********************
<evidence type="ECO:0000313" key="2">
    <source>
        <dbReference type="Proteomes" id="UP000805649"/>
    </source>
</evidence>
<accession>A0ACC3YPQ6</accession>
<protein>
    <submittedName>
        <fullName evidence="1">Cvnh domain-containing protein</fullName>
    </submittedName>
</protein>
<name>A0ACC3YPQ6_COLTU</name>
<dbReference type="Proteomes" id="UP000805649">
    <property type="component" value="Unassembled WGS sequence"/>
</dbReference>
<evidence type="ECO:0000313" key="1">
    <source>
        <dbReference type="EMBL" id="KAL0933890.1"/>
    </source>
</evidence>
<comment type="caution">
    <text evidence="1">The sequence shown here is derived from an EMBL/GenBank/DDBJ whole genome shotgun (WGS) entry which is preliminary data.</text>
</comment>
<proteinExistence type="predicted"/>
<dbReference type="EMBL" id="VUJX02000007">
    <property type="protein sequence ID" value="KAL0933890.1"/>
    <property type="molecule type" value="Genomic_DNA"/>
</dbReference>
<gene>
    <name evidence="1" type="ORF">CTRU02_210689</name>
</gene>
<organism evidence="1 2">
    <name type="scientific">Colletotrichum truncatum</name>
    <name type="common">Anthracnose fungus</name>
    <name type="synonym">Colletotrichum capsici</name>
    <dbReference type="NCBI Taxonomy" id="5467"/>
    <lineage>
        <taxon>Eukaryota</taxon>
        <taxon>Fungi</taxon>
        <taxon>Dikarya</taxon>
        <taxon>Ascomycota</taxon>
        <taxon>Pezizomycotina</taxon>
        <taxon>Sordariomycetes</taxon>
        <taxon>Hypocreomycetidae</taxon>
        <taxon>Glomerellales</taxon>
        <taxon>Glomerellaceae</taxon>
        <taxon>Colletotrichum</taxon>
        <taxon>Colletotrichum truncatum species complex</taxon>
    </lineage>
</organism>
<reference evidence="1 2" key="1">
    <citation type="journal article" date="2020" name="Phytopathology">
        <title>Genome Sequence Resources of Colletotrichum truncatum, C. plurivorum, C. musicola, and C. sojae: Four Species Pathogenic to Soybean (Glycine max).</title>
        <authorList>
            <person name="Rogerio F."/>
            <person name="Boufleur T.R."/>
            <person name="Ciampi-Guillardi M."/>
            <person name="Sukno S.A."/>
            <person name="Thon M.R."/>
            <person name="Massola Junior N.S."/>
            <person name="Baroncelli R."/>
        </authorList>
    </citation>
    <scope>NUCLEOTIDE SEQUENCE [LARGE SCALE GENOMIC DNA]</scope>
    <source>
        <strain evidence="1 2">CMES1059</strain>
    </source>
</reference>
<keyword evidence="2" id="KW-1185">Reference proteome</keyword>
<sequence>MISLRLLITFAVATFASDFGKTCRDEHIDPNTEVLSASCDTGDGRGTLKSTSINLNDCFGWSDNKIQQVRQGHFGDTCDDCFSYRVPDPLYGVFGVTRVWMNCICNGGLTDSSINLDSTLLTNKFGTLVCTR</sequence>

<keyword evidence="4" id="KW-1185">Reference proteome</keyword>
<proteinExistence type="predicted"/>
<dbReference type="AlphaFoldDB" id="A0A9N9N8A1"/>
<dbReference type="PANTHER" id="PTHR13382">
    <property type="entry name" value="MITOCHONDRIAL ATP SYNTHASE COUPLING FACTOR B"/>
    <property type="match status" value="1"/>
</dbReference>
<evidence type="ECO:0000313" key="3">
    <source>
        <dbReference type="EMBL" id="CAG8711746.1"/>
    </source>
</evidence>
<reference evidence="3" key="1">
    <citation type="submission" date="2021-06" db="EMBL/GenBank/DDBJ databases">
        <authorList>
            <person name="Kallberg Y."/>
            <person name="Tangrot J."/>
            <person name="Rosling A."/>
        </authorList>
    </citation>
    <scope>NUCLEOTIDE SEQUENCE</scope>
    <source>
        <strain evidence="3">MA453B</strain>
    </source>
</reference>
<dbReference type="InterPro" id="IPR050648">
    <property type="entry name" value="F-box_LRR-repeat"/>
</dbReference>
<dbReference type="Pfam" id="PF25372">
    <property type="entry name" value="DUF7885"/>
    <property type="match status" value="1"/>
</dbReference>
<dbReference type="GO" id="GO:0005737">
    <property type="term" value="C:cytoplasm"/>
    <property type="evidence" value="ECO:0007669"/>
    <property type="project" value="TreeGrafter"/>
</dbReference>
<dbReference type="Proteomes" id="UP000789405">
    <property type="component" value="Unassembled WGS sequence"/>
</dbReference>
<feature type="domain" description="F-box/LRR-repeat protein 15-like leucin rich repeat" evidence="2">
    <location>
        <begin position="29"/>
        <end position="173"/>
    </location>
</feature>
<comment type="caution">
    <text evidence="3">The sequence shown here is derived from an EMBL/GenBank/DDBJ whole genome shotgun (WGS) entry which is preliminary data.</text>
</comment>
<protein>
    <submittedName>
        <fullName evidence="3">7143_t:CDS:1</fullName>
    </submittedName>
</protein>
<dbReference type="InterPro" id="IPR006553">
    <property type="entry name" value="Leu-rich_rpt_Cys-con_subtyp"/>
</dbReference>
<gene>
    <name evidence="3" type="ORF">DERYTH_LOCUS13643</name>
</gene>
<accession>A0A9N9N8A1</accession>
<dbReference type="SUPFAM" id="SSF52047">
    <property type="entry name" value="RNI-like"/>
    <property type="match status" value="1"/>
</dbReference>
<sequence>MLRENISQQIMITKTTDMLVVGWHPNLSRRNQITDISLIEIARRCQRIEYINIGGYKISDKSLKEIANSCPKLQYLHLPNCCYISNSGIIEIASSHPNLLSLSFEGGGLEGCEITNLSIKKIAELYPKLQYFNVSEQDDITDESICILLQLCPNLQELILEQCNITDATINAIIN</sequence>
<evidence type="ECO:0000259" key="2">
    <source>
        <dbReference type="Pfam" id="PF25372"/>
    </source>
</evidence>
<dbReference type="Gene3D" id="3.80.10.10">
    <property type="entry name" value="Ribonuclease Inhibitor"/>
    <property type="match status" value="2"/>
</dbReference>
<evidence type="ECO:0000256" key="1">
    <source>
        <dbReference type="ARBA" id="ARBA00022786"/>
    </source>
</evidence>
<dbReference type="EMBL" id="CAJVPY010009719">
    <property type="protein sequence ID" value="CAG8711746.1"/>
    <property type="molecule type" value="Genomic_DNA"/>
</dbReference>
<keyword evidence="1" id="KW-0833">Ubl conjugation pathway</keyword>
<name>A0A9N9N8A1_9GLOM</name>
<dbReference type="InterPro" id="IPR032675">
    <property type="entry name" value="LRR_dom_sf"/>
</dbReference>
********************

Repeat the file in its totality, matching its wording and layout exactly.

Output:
<evidence type="ECO:0000313" key="2">
    <source>
        <dbReference type="Proteomes" id="UP000805649"/>
    </source>
</evidence>
<accession>A0ACC3YPQ6</accession>
<protein>
    <submittedName>
        <fullName evidence="1">Cvnh domain-containing protein</fullName>
    </submittedName>
</protein>
<name>A0ACC3YPQ6_COLTU</name>
<dbReference type="Proteomes" id="UP000805649">
    <property type="component" value="Unassembled WGS sequence"/>
</dbReference>
<evidence type="ECO:0000313" key="1">
    <source>
        <dbReference type="EMBL" id="KAL0933890.1"/>
    </source>
</evidence>
<comment type="caution">
    <text evidence="1">The sequence shown here is derived from an EMBL/GenBank/DDBJ whole genome shotgun (WGS) entry which is preliminary data.</text>
</comment>
<proteinExistence type="predicted"/>
<dbReference type="EMBL" id="VUJX02000007">
    <property type="protein sequence ID" value="KAL0933890.1"/>
    <property type="molecule type" value="Genomic_DNA"/>
</dbReference>
<gene>
    <name evidence="1" type="ORF">CTRU02_210689</name>
</gene>
<organism evidence="1 2">
    <name type="scientific">Colletotrichum truncatum</name>
    <name type="common">Anthracnose fungus</name>
    <name type="synonym">Colletotrichum capsici</name>
    <dbReference type="NCBI Taxonomy" id="5467"/>
    <lineage>
        <taxon>Eukaryota</taxon>
        <taxon>Fungi</taxon>
        <taxon>Dikarya</taxon>
        <taxon>Ascomycota</taxon>
        <taxon>Pezizomycotina</taxon>
        <taxon>Sordariomycetes</taxon>
        <taxon>Hypocreomycetidae</taxon>
        <taxon>Glomerellales</taxon>
        <taxon>Glomerellaceae</taxon>
        <taxon>Colletotrichum</taxon>
        <taxon>Colletotrichum truncatum species complex</taxon>
    </lineage>
</organism>
<reference evidence="1 2" key="1">
    <citation type="journal article" date="2020" name="Phytopathology">
        <title>Genome Sequence Resources of Colletotrichum truncatum, C. plurivorum, C. musicola, and C. sojae: Four Species Pathogenic to Soybean (Glycine max).</title>
        <authorList>
            <person name="Rogerio F."/>
            <person name="Boufleur T.R."/>
            <person name="Ciampi-Guillardi M."/>
            <person name="Sukno S.A."/>
            <person name="Thon M.R."/>
            <person name="Massola Junior N.S."/>
            <person name="Baroncelli R."/>
        </authorList>
    </citation>
    <scope>NUCLEOTIDE SEQUENCE [LARGE SCALE GENOMIC DNA]</scope>
    <source>
        <strain evidence="1 2">CMES1059</strain>
    </source>
</reference>
<keyword evidence="2" id="KW-1185">Reference proteome</keyword>
<sequence>MISLRLLITFAVATFASDFGKTCRDEHIDPNTEVLSASCDTGDGRGTLKSTSINLNDCFGWSDNKIQQVRQGHFGDTCDDCFSYRVPDPLYGVFGVTRVWMNCICNGGLTDSSINLDSTLLTNKFGTLVCTR</sequence>

<keyword evidence="4" id="KW-1185">Reference proteome</keyword>
<proteinExistence type="predicted"/>
<dbReference type="AlphaFoldDB" id="A0A9N9N8A1"/>
<dbReference type="PANTHER" id="PTHR13382">
    <property type="entry name" value="MITOCHONDRIAL ATP SYNTHASE COUPLING FACTOR B"/>
    <property type="match status" value="1"/>
</dbReference>
<evidence type="ECO:0000313" key="3">
    <source>
        <dbReference type="EMBL" id="CAG8711746.1"/>
    </source>
</evidence>
<reference evidence="3" key="1">
    <citation type="submission" date="2021-06" db="EMBL/GenBank/DDBJ databases">
        <authorList>
            <person name="Kallberg Y."/>
            <person name="Tangrot J."/>
            <person name="Rosling A."/>
        </authorList>
    </citation>
    <scope>NUCLEOTIDE SEQUENCE</scope>
    <source>
        <strain evidence="3">MA453B</strain>
    </source>
</reference>
<dbReference type="InterPro" id="IPR050648">
    <property type="entry name" value="F-box_LRR-repeat"/>
</dbReference>
<dbReference type="Pfam" id="PF25372">
    <property type="entry name" value="DUF7885"/>
    <property type="match status" value="1"/>
</dbReference>
<dbReference type="GO" id="GO:0005737">
    <property type="term" value="C:cytoplasm"/>
    <property type="evidence" value="ECO:0007669"/>
    <property type="project" value="TreeGrafter"/>
</dbReference>
<dbReference type="Proteomes" id="UP000789405">
    <property type="component" value="Unassembled WGS sequence"/>
</dbReference>
<feature type="domain" description="F-box/LRR-repeat protein 15-like leucin rich repeat" evidence="2">
    <location>
        <begin position="29"/>
        <end position="173"/>
    </location>
</feature>
<comment type="caution">
    <text evidence="3">The sequence shown here is derived from an EMBL/GenBank/DDBJ whole genome shotgun (WGS) entry which is preliminary data.</text>
</comment>
<protein>
    <submittedName>
        <fullName evidence="3">7143_t:CDS:1</fullName>
    </submittedName>
</protein>
<dbReference type="InterPro" id="IPR006553">
    <property type="entry name" value="Leu-rich_rpt_Cys-con_subtyp"/>
</dbReference>
<gene>
    <name evidence="3" type="ORF">DERYTH_LOCUS13643</name>
</gene>
<accession>A0A9N9N8A1</accession>
<dbReference type="SUPFAM" id="SSF52047">
    <property type="entry name" value="RNI-like"/>
    <property type="match status" value="1"/>
</dbReference>
<sequence>MLRENISQQIMITKTTDMLVVGWHPNLSRRNQITDISLIEIARRCQRIEYINIGGYKISDKSLKEIANSCPKLQYLHLPNCCYISNSGIIEIASSHPNLLSLSFEGGGLEGCEITNLSIKKIAELYPKLQYFNVSEQDDITDESICILLQLCPNLQELILEQCNITDATINAIIN</sequence>
<evidence type="ECO:0000259" key="2">
    <source>
        <dbReference type="Pfam" id="PF25372"/>
    </source>
</evidence>
<dbReference type="Gene3D" id="3.80.10.10">
    <property type="entry name" value="Ribonuclease Inhibitor"/>
    <property type="match status" value="2"/>
</dbReference>
<evidence type="ECO:0000256" key="1">
    <source>
        <dbReference type="ARBA" id="ARBA00022786"/>
    </source>
</evidence>
<dbReference type="EMBL" id="CAJVPY010009719">
    <property type="protein sequence ID" value="CAG8711746.1"/>
    <property type="molecule type" value="Genomic_DNA"/>
</dbReference>
<keyword evidence="1" id="KW-0833">Ubl conjugation pathway</keyword>
<name>A0A9N9N8A1_9GLOM</name>
<dbReference type="InterPro" id="IPR032675">
    <property type="entry name" value="LRR_dom_sf"/>
</dbReference>